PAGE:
Depression / Treatment
For most people, experiencing a headache is uncomfortable but not anxiety producing. However, when an individual suffers from health anxiety, previously known as “hypochondriasis,” a headache can trigger panic. An assumption may be made that the cause of the headache is a life threatening disease or condition such as an aneurysm or brain tumor. The individual may visit her/his doctor frequently or avoid going to the doctor altogether for fear that s/he will be diagnosed with something terrifying. When the individual does visit her/his physician and the doctor orders or performs tests, the anxiety sufferer is likely to assume the worst…and the waiting period can be agonizing.
Health Anxiety, also known as Illness Anxiety Disorder, may exist on its own or attend other conditions. It is classified as a Somatoform Disorder but can also be a symptom of certain anxiety and related disorders such as Generalized Anxiety Disorder (GAD), Obsessive Compulsive Disorder (OCD), and Panic Disorder.
Health anxiety can be exacerbated by a number of factors such as media reporting which is oftentimes sensationalized and focuses on the dangers associated with the results of a new study. Frequently, the impact of “stress” is invariably over-emphasized which can create an even worse scenario for the anxiety sufferer, leading her/him to stress about the effects of stress on the body. Television dramas that depict individuals with mysterious (and often fatal) diagnoses can contribute to a cascade of worries as can announcements of the deaths of public figures or celebrities who died unexpectedly from an illness or were relatively young when they passed away. In addition, the Internet is rife with information that is frequently unreliable or incomplete and suggestible individuals can spend hours online researching one symptom exclusively. “Cyberchondriacs” are commonly on a desperate search for some reassurance but, more often than not, find that their anxiety has been increased by the ambiguity of their symptoms.
Other contributing factors that tend to escalate health anxiety are age and life events. Generally speaking, the older the individual, the more vulnerable s/he may be to fears of developing illness and health problems. Further, that person may have friends or relatives similar in age that have died or succumbed to an illness. Health anxiety is, at its very core, a fear of dying.
Treatment for health anxiety begins with assessment and a differential diagnosis for OCD, GAD, and Panic Disorder. If it concurrently attends one of these conditions, treatment is shaped by addressing and treating the anxiety disorder in conjunction with treatment of the health anxiety. A combination of Mindfulness-Based Cognitive Psychotherapy and/or Exposure Response Prevention can be effective. Reassurance that the individual is not suffering from a disease may help temporarily but, eventually, anxiety will return because the individual is aware that sickness and death are fundamentally inevitable.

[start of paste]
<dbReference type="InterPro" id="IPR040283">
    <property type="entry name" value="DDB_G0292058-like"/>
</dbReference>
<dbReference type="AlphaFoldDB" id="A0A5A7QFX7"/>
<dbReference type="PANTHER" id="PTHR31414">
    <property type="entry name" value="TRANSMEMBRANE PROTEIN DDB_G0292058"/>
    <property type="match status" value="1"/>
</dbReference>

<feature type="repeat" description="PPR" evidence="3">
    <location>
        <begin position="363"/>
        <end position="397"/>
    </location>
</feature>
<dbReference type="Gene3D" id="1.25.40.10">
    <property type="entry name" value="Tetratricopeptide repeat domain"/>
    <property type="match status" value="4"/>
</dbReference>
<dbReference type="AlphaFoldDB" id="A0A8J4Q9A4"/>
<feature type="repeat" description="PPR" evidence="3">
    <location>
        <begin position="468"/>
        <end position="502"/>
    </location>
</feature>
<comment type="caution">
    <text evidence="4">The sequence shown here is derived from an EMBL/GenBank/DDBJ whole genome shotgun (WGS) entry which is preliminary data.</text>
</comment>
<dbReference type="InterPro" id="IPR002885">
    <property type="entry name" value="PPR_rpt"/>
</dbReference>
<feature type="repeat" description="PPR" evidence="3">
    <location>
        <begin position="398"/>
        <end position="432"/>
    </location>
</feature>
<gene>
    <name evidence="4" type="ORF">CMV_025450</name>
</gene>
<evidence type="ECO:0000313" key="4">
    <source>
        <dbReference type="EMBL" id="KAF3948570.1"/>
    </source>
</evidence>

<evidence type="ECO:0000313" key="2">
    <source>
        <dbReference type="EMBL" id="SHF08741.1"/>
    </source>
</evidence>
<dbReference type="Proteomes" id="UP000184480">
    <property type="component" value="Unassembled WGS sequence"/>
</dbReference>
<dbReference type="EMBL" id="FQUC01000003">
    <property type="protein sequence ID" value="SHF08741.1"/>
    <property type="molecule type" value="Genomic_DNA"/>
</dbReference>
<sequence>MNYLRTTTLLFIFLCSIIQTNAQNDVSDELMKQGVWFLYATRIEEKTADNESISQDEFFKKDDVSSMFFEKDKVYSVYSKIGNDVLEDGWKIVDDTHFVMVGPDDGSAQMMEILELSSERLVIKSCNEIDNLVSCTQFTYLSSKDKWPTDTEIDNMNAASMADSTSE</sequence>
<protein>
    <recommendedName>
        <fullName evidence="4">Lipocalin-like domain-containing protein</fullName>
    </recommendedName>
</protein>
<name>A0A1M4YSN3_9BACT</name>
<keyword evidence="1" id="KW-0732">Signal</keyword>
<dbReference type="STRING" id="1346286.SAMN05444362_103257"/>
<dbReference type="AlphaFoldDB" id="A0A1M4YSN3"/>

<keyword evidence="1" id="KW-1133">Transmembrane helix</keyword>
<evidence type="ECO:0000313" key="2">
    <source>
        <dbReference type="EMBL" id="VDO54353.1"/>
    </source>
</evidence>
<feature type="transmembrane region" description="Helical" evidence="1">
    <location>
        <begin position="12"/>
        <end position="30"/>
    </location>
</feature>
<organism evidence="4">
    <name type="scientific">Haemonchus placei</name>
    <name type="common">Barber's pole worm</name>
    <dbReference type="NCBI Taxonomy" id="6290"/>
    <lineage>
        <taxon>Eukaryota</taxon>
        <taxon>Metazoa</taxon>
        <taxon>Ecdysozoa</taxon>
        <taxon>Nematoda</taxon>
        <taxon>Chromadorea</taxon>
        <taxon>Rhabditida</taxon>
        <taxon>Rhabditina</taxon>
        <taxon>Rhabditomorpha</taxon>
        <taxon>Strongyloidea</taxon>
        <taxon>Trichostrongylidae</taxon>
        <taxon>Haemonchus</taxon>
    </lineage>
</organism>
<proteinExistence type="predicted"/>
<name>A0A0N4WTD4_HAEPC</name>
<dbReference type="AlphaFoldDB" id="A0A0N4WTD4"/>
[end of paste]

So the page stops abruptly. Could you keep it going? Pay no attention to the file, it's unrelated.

Often, individuals who have already experienced a serious illness do not fear falling ill; they have already adapted to ill health and, for the most part, have developed strategies to live within its limitations and discovered choices and resources that are available to them. Utilizing Imaginal Exposure therapy can be very effective for this reason. The approach is just as it sounds…patients are guided into imagining a scenario in which they experience a new symptom and must endure a waiting period for test results to be provided. When Cognitive Behavioral Therapy is introduced, the individual learns how to shift and challenge their thinking which may include versions of self talk such as, “I don’t know until I know”, “There is no reason right now to imagine the worst”, or “I can entertain other possibilities besides cancer and, even if it is a serious diagnosis, there will be treatment options that I can select.” With each session, the seriousness of the imagined scenarios are increased and, eventually, the individual discovers that s/he can tolerate the anxiety. The uncertainty that accompanies health anxiety is slowly extinguished as the patient becomes more confident that they can, and will, adapt to any health situation that may arise.